While perceived negative factors have been made more visible in the GERD discourse, the positive attributes rather outweigh the opposing rhetoric and downplay the potential for cooperation to mitigate negative factors, if such factors exist.

 It is time for our three countries of Ethiopia, Egypt, and Sudan to nurture the narrative towards building peace, cooperation, mutual co-existence, and development of all our people without harming one another. The Nile in general and the GERD project, in particular, are opportune for such a higher purpose.

“Electricity is a basic infrastructure lacking in Ethiopia and over 53% of my fellow citizens or about 60 Million people do not have access. Without electricity, no country has ever managed to defeat poverty, brought about inclusive growth, secured a dignified life for its citizens, and managed to attain sustainable economic, social, and environmental development. Hence why Ethiopia believes that Nile waters can be developed reasonably and equitably for the benefit of all people of riparian countries, without causing significant harm.” he added.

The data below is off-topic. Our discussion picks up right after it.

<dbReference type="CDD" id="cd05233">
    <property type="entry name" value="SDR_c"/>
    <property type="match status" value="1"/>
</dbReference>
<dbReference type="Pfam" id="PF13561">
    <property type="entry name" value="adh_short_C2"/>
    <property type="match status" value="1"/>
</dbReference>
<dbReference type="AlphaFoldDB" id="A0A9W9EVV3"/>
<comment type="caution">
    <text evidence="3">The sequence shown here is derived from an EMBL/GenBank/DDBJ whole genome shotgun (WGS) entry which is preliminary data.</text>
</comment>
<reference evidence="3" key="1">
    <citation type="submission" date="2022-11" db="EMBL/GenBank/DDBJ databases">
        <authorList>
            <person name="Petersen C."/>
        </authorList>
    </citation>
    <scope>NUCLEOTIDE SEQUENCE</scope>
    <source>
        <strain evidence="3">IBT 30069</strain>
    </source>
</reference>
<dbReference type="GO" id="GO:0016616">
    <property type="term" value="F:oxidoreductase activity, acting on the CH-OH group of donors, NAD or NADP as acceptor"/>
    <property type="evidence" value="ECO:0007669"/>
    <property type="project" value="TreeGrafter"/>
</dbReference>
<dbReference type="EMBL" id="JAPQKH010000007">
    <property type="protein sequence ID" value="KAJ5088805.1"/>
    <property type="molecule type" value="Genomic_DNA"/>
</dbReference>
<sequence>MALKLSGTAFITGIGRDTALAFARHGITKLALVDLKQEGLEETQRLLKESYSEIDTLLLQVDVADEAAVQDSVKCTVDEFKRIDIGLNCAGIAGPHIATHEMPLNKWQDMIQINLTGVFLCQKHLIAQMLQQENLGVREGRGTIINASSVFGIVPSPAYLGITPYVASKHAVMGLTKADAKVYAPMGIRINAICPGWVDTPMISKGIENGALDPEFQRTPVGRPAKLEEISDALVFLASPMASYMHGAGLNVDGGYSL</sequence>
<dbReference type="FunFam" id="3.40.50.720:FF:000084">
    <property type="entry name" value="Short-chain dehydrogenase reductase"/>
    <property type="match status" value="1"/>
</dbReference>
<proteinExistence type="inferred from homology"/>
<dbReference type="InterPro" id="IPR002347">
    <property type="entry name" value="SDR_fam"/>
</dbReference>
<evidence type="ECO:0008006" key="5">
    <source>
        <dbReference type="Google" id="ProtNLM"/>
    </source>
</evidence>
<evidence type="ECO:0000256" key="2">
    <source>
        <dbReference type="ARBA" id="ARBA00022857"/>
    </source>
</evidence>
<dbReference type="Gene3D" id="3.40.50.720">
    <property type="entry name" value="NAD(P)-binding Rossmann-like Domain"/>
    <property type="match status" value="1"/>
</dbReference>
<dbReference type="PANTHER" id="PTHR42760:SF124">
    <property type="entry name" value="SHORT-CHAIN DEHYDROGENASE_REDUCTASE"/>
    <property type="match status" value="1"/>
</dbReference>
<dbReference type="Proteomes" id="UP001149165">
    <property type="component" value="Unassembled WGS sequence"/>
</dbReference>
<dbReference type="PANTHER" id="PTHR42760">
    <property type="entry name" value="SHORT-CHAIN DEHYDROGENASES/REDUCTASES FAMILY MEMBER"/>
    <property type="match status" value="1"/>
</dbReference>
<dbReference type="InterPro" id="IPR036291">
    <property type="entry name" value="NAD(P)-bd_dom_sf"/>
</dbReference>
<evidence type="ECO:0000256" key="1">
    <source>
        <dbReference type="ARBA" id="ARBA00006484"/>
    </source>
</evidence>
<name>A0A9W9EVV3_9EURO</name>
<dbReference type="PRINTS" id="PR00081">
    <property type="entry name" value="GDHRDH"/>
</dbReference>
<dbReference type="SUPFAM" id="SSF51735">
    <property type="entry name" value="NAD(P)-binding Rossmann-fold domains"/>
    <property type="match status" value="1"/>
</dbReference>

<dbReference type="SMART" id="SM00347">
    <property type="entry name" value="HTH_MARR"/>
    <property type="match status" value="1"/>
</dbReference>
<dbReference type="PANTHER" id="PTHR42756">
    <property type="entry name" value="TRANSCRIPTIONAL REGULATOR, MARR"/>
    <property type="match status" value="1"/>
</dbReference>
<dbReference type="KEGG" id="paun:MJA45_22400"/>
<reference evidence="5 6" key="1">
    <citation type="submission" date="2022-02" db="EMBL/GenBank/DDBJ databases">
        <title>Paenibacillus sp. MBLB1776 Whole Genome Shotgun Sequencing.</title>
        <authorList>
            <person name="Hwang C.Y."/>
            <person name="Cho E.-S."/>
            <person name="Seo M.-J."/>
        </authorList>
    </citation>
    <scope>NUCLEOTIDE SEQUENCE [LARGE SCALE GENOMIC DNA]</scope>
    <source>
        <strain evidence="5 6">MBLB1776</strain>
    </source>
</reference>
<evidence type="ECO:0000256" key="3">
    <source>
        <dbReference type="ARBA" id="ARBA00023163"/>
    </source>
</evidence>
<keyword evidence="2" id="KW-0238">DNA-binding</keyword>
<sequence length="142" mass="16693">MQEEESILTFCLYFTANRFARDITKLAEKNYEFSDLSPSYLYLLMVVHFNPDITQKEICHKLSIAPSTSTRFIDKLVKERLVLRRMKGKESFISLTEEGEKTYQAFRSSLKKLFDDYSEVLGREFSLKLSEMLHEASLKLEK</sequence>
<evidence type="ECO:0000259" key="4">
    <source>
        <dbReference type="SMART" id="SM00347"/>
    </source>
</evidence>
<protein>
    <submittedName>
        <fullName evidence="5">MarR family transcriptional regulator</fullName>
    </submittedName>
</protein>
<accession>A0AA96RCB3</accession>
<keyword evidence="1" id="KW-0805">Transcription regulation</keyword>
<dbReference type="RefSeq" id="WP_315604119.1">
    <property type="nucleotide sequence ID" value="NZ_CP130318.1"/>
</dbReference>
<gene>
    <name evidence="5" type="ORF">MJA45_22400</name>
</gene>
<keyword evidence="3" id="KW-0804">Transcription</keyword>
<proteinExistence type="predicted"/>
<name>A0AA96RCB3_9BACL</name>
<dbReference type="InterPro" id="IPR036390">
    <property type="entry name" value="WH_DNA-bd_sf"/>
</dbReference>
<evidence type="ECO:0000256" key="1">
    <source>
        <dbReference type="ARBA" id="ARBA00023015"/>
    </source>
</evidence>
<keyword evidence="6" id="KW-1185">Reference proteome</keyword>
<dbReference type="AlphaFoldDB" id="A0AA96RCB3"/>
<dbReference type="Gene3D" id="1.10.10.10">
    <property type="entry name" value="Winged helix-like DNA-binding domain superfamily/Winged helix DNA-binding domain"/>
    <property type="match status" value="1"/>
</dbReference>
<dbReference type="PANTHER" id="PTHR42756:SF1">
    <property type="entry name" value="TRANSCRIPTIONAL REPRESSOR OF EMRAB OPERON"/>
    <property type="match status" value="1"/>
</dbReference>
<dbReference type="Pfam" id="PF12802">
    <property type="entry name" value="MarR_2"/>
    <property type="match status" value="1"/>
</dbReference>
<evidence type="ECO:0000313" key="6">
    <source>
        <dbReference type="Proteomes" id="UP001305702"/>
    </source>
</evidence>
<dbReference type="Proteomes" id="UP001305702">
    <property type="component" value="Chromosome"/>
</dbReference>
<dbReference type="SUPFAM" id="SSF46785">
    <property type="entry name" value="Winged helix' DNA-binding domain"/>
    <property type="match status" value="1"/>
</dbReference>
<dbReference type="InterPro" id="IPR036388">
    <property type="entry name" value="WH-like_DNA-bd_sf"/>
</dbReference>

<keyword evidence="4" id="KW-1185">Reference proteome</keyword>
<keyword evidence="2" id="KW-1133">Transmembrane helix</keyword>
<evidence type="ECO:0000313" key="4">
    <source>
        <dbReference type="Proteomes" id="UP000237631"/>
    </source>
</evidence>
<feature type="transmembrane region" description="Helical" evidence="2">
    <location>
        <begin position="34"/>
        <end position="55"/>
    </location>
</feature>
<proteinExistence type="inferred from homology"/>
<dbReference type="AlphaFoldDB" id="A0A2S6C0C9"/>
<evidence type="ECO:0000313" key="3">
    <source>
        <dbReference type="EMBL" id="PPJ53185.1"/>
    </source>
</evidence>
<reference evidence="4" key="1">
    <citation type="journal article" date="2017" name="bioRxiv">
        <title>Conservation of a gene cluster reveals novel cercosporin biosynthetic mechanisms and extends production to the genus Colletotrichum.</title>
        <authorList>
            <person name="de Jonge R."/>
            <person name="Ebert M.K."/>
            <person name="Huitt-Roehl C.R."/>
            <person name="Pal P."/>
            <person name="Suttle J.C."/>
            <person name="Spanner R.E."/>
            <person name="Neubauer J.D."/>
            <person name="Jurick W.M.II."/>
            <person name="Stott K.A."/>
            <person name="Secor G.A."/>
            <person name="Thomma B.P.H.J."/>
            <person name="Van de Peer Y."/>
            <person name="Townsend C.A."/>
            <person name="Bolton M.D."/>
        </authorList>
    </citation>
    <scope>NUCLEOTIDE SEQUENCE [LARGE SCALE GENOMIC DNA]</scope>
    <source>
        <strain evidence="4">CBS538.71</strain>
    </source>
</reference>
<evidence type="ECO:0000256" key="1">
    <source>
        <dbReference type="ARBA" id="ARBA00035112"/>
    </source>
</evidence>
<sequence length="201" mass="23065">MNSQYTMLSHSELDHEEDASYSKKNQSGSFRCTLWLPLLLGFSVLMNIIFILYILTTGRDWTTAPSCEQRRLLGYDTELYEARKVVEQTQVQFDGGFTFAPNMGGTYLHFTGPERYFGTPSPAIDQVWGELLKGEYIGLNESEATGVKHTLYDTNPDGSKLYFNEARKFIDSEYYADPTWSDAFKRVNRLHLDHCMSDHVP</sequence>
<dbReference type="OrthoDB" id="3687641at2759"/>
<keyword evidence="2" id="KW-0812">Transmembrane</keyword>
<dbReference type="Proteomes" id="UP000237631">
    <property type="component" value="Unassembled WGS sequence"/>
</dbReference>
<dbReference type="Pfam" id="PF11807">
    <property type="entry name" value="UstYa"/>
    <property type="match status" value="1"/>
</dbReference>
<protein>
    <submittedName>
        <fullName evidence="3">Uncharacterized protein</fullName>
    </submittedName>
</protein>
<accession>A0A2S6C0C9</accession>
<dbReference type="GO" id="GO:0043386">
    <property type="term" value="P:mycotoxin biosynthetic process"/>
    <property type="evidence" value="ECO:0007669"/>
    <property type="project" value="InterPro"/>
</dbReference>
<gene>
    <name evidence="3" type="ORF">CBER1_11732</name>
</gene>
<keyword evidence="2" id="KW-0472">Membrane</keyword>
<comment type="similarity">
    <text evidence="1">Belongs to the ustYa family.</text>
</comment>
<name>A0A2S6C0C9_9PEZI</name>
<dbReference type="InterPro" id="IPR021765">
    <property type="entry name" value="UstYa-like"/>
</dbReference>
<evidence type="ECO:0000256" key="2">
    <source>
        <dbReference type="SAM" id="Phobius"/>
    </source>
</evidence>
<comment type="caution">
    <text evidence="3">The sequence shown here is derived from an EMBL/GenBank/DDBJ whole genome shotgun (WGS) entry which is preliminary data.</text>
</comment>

He elucidated that the Grand Ethiopian Renaissance Dam (GERD) is a good example that is demonstrative of the principle of cooperation. The dam has been constructed through the earnest contribution of all citizens of Ethiopia and holds multiple benefits for the two downstream countries of Sudan and Egypt, as well as the East African region at large.

Ethiopia’s intention in constructing the GERD is to connect its population living off the grid. This means, as a hydropower dam, the GERD does not consume water. Rather the water continues to flow downstream uninterrupted. Notwithstanding the fact that 86% of the Nile waters originate from Ethiopia, the downstream countries particularly Egypt has been using the river solely. The country has never attempted to resolve predicaments related to the Nile River in a calm atmosphere and rather using the issue as first aid for its internal problems.

The January 23/2022